After a lengthy process, Congress and the President did what they had to do in late December 2017 to put into law one of the most significant pieces of legislation in decades: the Tax Cuts and Jobs Act (TCJA). The Act put into place a number of provisions that will affect Not for Profit Organizations. Note the following areas of tax impact that the provisions of the TCJA brought in relation to Not For Profit Organizations, as noted in Yeo Yeo:
- Changes the computation of unrelated business taxable income (UBIT) if an organization has more than one unrelated trade or business. It’s possible that more nonprofits will have to pay UBIT. As Nolo explains:
Subject to numerous exceptions and emptions, tax-exempt nonprofits that operate businesses unrelated to their charitable mission must pay an unrelated business income tax (UBIT) on their net unrelated business income. Under prior law, a nonprofit that operated multiple unrelated businesses could deduct the losses from one business from the profits from another to determine the amount of net unrelated business income subject to UBIT. The TCJA does not allow this. Starting in 2018, each unrelated business must determine its net income without regard to losses from other unrelated businesses. As a result, it’s likely that more nonprofits will have to pay UBIT.
- Increases UBIT by the amount of certain fringe expenses for which a deduction is disallowed.
- Imposes a 21% excise tax on compensation of over $1 million for the five highest paid employees.
- Imposes a 1.4% excise tax on net investment income of private colleges.
- Modifies the rules for charitable contributions:
- Repeals the special rule in Code Sec. 170(l) that provides a charitable deduction for the amount paid for the right to purchase tickets for athletic events;
- Repeals the Code Sec. 170(f)(8)(D), effectively ensuring that donee organizations will not be allowed or required to report details of donations of $250 or more
- Increases the 50% limitation under Code Sec. 170(b) for cash contributions to public charities and certain private foundations to 60%;
Will the TCJA Dampen Charitable Giving or Stimulate It?
One point of view, usually the side that is broadly opposed to the TCJA, makes the case the TCJA will hurt charitable giving because, among other things, it provides to taxpayers such a huge increase for standard deductions. PJ News sums this point of criticism up as follows:
The Act roughly doubles the standard deduction for individuals ($12,000 for individuals and $24,000 for joint filers) and generally lowers individual income tax rates across the board. The Act also places an annual limitation on the state and local tax deduction at $10,000 (for both individual and joint filers). These income tax changes are scheduled to remain in effect through 2025. Doubling the standard deduction makes it much more likely that fewer people will itemize their deductions. Because a taxpayer must itemize deductions in order to obtain any income tax benefit by making a charitable contribution, a taxpayer not itemizing deductions receives no tax benefit from such a contribution. Capping the state and local tax deduction also makes it more likely that the standard deduction will be used. Even for those who will still itemize, the lower income tax rates reduces the value of the charitable deduction because with lower tax rates, less taxes are saved by taking a charitable deduction than before the Act.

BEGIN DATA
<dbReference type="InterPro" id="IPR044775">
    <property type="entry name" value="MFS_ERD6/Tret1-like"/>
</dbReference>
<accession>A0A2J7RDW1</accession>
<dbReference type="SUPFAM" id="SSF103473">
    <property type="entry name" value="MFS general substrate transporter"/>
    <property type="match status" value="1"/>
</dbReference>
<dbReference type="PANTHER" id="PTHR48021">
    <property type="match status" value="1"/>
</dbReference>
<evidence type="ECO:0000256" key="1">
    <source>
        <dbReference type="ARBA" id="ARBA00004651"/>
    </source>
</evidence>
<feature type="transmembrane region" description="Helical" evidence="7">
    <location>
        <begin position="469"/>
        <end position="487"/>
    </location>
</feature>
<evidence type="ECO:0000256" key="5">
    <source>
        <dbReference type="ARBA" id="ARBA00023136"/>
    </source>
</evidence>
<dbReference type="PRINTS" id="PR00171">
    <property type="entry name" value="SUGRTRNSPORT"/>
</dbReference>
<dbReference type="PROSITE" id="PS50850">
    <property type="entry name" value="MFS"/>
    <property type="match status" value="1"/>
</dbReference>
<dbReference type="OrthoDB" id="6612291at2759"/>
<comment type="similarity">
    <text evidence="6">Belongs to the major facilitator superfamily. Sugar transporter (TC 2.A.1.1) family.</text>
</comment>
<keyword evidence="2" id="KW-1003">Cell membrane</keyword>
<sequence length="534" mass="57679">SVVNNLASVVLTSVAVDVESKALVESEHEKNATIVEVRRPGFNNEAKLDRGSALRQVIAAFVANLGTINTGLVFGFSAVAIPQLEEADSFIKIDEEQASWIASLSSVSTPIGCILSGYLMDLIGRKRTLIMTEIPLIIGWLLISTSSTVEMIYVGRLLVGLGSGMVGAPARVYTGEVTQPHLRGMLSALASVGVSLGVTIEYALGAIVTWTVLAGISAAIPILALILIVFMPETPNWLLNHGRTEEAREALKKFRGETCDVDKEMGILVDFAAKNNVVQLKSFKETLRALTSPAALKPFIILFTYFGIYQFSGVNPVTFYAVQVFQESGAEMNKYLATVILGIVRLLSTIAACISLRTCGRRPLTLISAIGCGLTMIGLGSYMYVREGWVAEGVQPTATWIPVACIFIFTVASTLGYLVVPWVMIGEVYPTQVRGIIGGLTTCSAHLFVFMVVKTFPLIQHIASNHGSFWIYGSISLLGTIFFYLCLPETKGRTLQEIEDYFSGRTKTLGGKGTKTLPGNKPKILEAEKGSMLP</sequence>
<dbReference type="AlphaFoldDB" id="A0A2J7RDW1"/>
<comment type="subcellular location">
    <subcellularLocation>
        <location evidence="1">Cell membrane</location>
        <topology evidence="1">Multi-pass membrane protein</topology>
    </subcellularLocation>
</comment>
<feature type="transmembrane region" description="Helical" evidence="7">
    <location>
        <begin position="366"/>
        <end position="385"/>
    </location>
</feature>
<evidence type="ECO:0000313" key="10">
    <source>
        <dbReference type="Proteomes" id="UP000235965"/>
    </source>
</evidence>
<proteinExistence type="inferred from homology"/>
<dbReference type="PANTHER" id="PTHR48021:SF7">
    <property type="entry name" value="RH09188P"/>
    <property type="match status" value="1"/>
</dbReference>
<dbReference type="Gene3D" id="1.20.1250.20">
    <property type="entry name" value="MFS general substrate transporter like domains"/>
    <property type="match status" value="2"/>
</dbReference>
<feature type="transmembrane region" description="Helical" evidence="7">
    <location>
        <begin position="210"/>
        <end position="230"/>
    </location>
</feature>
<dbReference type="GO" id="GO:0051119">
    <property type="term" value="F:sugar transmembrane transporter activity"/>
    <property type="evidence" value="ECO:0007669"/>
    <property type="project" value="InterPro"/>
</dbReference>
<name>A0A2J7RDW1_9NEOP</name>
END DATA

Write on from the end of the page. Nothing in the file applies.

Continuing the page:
An opposing point of view from the Washington Examiner makes the case that the tax cuts will actually stimulate charitable giving as income and financial resources increase as a result of the tax cuts:
The thrust of the Left’s argument is that allowing Americans to keep more of their money makes them stingier, and high taxes are needed to force Americans to take advantage of charitable tax write-offs.
It’s ironic that anyone in the nonprofit sector, which is built entirely on the generosity of individuals and corporations, can argue that higher taxes encourage charity – or that charity needs to be legislated.
This argument has no basis in economic reality, either. According to Giving USA, which tracks charitable donations, philanthropy has grown rapidly since it bottomed out during the Great Recession. Giving rose to a new high of $390 billion in 2017 largely thanks to individuals, whose giving increased nearly four percent in 2016. Giving USA also notes that donations grew substantially in 2014 and 2015 likely due to two factors: “The country’s overall economic environment continuing its path to recovery after recessionary times, and household finances seeming to stabilize.”
No matter which “side” you take, whether you agree with PJ News or the Washington Examiner, here are five steps nonprofits should take now to tackle tax reform:
- Assess impact. Tax professionals will likely need to review the law to measure their organization’s specific circumstances against it to assess the impact of each provision, as well as the holistic effect on their bottom line.
- Assemble a team. While the heaviest burden may fall on accountants, companies and their finance teams will have an important role to play to gather all the necessary data.
- Dig into the data. Assessing the impact of tax reform requires a substantial amount of data to be readily available. Nonprofits need to move from modeling the impact of tax reform to focus on data collection and computations as soon as possible.
- Establish priorities. Focus on the areas that could have the greatest impact on your organization.
- Initiate tax reform conversations with your tax advisor. Tax reform of this magnitude is the biggest change we’ve seen in a generation, and will require intense focus to understand not only how the changes apply at a federal level, but also how to navigate the ripple effect this is likely to have on state taxation as well.